Ways dentists test for bad breath (halitosis).

- Scientific methods used by researchers and clinicians to detect and quantify halitosis. | Halimeters | Gas chromatography | Organoleptic testing | BANA test | Chemical sensors | What level of testing is really required?

Scientific testing for halitosis.

Before a research study can evaluate the effectiveness of a bad breath cure, or a dentist can determine the progress a patient has made with their condition, each needs a way to test for and quantify the patient's oral odors. This page describes some of the ways this can be accomplished.

Smell vs. more technical testing.

The first method we discuss below is organoleptic testing, which is really just a smell test. Though in a clinical setting, it is performed under conditions that are as objective and controlled as possible.

The other methods we describe, while more technical in nature in the sense that they involve the use of some type of device, have the limitation that they've usually been designed to just identify certain compounds, or types of bacteria, that are considered "usually" being associated with halitosis cases.

Of course, the question then becomes one of how important a role those particular factors play in your case.

A quick self-test may be all that you need.

We mention this because quantifying your condition may not be as important as simply identifying it as being present. After all, the same first steps are always taken with all cases.

And just a smell test can accomplish this, whether its performed by your dentist or hygienist. Or by yourself using an at-home self-evaluation methods like we describe here.

Scientific bad breath testing methods -

a) Organoleptic testing.

This is just a fancy way of saying that the tester uses their own nose to make the judgment. We mention it first because this is the oldest method of making an evaluation.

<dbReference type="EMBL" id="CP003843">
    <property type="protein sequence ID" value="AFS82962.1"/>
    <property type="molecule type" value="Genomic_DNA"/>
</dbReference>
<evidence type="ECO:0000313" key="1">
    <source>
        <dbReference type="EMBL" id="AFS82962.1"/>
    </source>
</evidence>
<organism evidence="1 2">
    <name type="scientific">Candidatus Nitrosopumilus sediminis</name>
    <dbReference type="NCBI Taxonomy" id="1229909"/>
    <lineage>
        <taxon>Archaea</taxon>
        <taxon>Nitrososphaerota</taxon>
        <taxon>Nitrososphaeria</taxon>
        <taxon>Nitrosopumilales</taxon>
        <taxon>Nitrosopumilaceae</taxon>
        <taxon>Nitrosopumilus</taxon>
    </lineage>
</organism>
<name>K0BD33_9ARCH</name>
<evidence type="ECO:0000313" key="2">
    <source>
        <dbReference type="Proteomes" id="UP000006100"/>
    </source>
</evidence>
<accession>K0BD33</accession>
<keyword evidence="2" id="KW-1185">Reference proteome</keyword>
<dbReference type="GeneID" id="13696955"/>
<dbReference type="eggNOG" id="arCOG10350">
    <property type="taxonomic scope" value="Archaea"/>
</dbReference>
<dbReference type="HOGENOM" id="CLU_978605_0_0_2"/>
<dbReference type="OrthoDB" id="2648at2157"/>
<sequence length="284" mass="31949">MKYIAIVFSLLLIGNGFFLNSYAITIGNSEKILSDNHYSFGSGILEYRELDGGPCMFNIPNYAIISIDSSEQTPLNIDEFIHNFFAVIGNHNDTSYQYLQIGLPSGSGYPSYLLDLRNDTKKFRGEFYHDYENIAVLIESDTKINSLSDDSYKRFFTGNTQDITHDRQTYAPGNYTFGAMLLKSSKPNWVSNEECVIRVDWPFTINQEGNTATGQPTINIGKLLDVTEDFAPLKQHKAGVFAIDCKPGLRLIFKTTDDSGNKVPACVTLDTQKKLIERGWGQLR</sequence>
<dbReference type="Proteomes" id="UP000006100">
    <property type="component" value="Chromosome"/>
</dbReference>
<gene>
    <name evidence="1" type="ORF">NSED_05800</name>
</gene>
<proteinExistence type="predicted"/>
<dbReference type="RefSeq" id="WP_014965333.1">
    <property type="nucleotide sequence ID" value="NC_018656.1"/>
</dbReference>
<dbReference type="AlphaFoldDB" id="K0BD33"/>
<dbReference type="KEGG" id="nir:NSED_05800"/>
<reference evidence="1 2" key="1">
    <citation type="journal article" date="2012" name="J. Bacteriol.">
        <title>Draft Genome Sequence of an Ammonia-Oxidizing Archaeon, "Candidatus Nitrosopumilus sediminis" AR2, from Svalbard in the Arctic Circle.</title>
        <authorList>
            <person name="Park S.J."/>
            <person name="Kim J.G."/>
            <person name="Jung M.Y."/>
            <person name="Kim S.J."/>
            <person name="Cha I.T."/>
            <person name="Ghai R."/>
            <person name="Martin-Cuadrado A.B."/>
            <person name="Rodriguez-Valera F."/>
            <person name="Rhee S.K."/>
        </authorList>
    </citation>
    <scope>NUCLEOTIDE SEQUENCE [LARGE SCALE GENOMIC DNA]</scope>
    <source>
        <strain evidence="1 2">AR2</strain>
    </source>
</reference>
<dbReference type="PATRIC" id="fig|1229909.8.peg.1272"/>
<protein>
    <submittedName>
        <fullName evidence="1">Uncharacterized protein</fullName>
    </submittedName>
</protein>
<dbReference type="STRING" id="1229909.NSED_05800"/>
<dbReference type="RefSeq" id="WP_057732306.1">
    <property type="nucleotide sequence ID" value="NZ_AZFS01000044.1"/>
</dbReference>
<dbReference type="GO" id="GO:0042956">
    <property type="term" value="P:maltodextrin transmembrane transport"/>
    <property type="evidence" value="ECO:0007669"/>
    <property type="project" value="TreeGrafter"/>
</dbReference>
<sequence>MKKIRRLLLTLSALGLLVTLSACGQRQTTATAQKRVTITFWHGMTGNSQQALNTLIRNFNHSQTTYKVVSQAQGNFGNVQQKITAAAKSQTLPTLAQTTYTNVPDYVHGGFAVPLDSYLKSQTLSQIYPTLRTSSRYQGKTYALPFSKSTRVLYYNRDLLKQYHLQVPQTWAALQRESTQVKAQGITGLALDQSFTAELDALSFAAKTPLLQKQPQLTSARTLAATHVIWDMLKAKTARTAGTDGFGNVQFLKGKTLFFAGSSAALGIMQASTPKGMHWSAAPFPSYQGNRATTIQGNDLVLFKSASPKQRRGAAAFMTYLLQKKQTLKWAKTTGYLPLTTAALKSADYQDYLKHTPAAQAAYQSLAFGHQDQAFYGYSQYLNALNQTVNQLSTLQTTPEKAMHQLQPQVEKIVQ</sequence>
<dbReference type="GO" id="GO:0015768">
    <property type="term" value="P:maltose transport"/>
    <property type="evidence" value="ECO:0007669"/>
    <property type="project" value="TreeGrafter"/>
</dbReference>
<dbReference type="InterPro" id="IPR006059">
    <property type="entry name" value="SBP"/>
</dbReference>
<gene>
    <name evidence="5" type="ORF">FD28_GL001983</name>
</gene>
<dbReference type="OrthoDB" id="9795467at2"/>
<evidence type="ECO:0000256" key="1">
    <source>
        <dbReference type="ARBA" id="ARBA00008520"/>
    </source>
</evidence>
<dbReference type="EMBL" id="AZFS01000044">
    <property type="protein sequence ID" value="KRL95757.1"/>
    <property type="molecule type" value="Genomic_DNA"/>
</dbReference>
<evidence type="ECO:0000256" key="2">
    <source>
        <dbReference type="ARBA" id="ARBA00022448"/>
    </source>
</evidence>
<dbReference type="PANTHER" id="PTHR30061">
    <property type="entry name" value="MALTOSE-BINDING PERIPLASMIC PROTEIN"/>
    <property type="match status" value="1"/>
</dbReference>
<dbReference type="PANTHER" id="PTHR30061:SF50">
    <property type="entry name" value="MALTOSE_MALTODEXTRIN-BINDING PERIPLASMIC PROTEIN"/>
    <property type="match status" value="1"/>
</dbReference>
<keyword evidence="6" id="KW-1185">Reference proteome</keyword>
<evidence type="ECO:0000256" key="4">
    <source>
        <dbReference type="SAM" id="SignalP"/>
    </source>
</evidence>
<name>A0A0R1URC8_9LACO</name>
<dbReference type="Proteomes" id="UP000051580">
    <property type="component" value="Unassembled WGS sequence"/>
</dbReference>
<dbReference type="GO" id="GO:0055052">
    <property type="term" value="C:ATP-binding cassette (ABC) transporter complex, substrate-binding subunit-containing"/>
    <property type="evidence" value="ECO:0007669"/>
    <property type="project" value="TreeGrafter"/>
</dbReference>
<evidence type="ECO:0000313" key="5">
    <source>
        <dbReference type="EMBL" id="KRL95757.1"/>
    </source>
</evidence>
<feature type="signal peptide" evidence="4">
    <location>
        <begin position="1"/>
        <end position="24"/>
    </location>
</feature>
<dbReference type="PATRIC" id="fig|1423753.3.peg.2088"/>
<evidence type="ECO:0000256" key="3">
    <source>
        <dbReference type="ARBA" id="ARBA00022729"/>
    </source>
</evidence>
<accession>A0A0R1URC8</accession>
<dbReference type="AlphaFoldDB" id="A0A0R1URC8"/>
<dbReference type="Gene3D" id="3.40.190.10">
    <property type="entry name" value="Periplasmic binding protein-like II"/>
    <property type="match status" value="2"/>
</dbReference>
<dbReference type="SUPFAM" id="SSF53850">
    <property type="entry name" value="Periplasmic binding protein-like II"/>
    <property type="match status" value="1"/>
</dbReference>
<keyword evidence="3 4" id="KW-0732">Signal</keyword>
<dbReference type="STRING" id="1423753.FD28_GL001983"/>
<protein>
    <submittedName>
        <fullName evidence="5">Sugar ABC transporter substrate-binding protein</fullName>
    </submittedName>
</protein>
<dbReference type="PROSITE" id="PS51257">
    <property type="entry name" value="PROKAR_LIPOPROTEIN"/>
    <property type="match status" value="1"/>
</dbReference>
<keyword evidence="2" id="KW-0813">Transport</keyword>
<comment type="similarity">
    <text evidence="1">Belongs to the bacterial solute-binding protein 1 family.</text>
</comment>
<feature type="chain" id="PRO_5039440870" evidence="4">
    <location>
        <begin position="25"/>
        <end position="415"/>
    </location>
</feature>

It's been used in numerous studies, and it's easy enough to see why. A human nose is always readily available, and doesn't cost anything to operate. And despite what you might think initially, it's a pretty sophisticated piece of equipment in the sense that one can detect up to 10,000 different smells.

Considerations involving the tester.


One obvious problem with organoleptic testing is that it's not totally objective in the way machine testing is. Unrelated factors might be evident to the tester and influence the outcome of their determination.

Additionally, when repeatedly exposed to a bad odor, a person's sense of smell tends to acclimate to it, and therefore loses much of its sensitivity.

(This is a biological process referred to as "adaptation." And due to it, a person's breath that seems exceedingly objectionable at the beginning of testing may seem much less so as their evaluation continues.)

Additional issues.

Another difficulty is that certain factors may influence the tester's judgment. For example, studies have shown that hunger, head position, degree of attentiveness and level of expectation may each influence the evaluation. Additionally, people who smoke, are pregnant, have chronic allergies or asthma tend not to make good judges.

Considerations involving the subject.

Factors associated with the person being tested need to be controlled for too.

  • The consumption of garlic, onions or spicy foods should be stopped 48 hours prior to testing.